The UART interface receives 3 bytes for each message (not that far for MIDI, for which the conversion would require 10 minutes…), in order to change parameters and enable/disable modules. The information that the UART module receives are processed by the Controller unit, which routes the received bytes to the proper module.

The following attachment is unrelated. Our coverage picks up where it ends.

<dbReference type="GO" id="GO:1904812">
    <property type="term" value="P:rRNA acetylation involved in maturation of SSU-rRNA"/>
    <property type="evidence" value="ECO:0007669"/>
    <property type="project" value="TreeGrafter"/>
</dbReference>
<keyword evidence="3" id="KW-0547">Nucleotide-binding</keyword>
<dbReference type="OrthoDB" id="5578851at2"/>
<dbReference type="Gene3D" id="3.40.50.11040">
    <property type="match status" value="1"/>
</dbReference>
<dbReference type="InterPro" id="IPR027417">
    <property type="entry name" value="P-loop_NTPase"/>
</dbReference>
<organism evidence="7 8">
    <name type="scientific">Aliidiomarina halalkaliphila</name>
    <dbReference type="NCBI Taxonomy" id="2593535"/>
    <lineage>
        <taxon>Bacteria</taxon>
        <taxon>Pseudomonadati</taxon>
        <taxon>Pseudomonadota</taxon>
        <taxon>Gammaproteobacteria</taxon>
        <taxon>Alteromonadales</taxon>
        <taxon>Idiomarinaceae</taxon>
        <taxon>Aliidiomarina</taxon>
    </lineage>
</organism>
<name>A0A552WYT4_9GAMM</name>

The Distortion module is composed by 3 main blocks. A first one is a simple multiplier, which acts as a “preamp” stage. The second is a 5-segments piecewise linear approximation of a hyperbolic tangent operator, that is widely used as activation function for Neural Networks. This particular function (as well as the sigmoid) is very well suited for approximating the non linear behavior of overdrive and distortion units for guitar. An additional multiplier/amplifier stage is used to set the post-distortion volume.